Growing up there were many things I considered “normal”…it wasn’t until much later that I realized that I had lived an unusually blessed childhood.
I believed that families ate dinner together. That they all went camping during the summers. My family was not plagued by addiction. My dad had a steady job and mom could stay at home to raise us. I believed that extended family gatherings involved home-made pizza, some time of worship and prayer. I believed that parents who stayed together were the norm, not the exception. I believed that conflict was settled by talking it out, no matter how much the tears sting, the end result was usually resolution and a hug. One by one the beliefs that I thought were normal crumbled as I entered the field of social work and addiction. I soon realized just how blessed to have parents who set the standard high for my sister & I.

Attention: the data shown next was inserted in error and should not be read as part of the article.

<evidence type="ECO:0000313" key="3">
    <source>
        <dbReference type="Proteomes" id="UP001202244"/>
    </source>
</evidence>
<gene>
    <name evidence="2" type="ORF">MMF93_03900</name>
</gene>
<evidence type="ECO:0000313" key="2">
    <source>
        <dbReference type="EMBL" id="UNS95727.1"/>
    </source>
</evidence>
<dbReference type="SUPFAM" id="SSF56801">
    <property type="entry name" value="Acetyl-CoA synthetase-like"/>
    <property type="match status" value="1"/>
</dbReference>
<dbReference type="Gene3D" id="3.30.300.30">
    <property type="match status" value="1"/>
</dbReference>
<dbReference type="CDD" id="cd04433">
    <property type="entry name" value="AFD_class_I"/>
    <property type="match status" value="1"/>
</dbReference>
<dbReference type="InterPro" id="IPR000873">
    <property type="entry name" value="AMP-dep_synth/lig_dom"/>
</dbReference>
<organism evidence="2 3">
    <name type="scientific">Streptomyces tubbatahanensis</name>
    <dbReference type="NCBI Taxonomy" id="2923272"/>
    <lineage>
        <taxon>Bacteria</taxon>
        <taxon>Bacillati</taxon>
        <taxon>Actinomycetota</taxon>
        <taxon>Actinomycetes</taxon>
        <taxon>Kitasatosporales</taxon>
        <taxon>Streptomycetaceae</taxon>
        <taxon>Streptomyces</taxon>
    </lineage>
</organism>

It was a little over one year ago that my family seemed to be hanging in the balance…not knowing how we were going & crawling out of fear and darkness. We had just lost our uncle and my mom was heading into a surgery where we were 100% uncertain of the outcome. After nearly 5 hours of surgery a 15 pound tumor was removed from my moms abdomen — it was free of cancer! Its amazing how something like the events of the last year can completely change my perspective. I realize how lucky we are to have each other, and our health and the wealth of memories we share.
When Taylor and I went to visit in early December I asked my parents if I could take a couple photographs to remember where we are at today. And to reflect on where we have been in the last year. There is a sweet nostalgia about their house, nestled in the quiet mountains, that begs me to make memories there. I hope that when Taylor looks back he will remember the ruggedness and the comfort of Grandma & Grandpa’s house in the snow.
**Nikon F100, expired Kodak Portra 800, developed and scanned at the FIND lab **